Some organizations might want to look at a hybrid OS strategy: Windows 7 for office-based staff, and Windows 8.1 for field-based staff, like salespeople and utilities engineers who need to update centralized databases in real time. This approach adds a layer of complexity relating to the connectivity and applications required, but this could make up for it by improved productivity.

Application migration planning

Once an OS has been selected, that’s when the hard work begins. The main challenges for the IT team stem from the need to migrate infrastructure and applications in a short timescale, while continuing to support business services and adhering to the service level agreement.

Few applications have ever been deployed out of the box without a degree of customization, adding an extra layer of complexity to any application migration project. It’s no trivial task figuring out how the application has been customized and why.

Once you know what you are dealing with, it’s easier to set about simplifying your environment by justifying your applications: removing duplicates, non-strategic applications, and applications with functionality now incorporated into other applications. Some of the applications within customer profiles can simply be removed. A common discussion point often is adding important features within corresponding products: for example, the ability to create PDF files from within the latest version of Microsoft Office removes the need for a separate PDF creator in many cases.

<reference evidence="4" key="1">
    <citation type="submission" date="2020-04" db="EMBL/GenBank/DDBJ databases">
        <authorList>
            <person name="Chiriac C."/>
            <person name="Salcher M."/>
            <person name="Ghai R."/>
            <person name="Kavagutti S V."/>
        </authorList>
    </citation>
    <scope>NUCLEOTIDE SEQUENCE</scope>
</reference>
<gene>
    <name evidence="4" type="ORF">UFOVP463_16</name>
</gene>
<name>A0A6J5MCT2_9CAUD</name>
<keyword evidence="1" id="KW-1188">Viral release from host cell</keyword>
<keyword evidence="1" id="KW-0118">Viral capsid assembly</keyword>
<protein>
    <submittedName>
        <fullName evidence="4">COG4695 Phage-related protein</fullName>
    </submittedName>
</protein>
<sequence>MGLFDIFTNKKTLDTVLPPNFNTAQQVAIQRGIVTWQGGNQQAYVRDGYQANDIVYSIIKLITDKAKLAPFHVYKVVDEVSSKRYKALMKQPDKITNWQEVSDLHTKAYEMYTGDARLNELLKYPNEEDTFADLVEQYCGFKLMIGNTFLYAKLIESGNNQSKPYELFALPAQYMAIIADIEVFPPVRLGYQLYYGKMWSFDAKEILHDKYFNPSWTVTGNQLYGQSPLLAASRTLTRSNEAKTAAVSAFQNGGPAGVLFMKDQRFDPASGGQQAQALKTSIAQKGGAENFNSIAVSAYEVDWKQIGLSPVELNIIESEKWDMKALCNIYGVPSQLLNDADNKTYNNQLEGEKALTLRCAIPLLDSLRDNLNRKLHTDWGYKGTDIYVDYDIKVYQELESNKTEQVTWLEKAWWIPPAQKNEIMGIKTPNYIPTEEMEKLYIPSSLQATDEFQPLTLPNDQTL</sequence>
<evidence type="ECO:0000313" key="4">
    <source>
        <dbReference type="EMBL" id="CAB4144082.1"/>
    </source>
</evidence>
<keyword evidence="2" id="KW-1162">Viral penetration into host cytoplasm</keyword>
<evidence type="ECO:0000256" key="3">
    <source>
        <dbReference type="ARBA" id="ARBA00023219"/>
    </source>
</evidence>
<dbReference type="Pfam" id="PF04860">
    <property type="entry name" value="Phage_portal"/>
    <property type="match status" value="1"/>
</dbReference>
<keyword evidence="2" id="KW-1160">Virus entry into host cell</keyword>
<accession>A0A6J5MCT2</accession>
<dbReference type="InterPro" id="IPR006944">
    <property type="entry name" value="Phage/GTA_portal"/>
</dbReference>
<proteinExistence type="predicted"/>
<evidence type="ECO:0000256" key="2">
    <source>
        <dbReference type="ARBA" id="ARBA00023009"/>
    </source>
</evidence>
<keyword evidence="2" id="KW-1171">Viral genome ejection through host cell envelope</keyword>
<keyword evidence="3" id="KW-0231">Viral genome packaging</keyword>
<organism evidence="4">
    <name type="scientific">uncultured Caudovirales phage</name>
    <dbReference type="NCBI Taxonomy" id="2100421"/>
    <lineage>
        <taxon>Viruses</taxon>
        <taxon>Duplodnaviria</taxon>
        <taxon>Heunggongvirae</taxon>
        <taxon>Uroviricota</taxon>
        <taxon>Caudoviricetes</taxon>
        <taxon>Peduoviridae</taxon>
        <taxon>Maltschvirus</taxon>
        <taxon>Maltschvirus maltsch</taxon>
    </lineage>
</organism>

Like essay writing in school, the key to a successful migration really is in the planning. Once the groundwork has been prepared, the process of packaging, remediating and virtualizing applications can take place using industry-standard toolsets. An audit of which applications live where, helps organizations to easily manage their software lifecycle going forward as well. By implementing a methodical, proven approach known to deliver the best possible outcomes, organizations can minimize risk and avoid the dual presence of project over-run and cost escalation.

If these hurdles seem too high, there is another way to deliver business services. I’m talking of course about moving to the cloud.

The rapidly changing applications landscape provides your business with an ideal opportunity to remove themselves from years of technical complexity and increasing datacenter infrastructure, maintenance and refresh costs.

A strategy focusing on rapidly changing business needs could be the facilitator for moving to cloud services. There is now a growing appetite to migrate even core business services to a more dynamic and fluid method.

Services, infrastructure and even applications can now be “hired” by the minute, or the transaction, and the SaaS provisioning of software like Office 365 and has prompted a significant shift in the procurement and management of business applications.

Of course this is a significant simplification of the problems at hand. Legacy systems still need to be maintained and accessed, and the cost of business change should not be underestimated. The future is not going away, and it is definitely cloud shaped.


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On July 17, 2015, posted in: Blog, Software by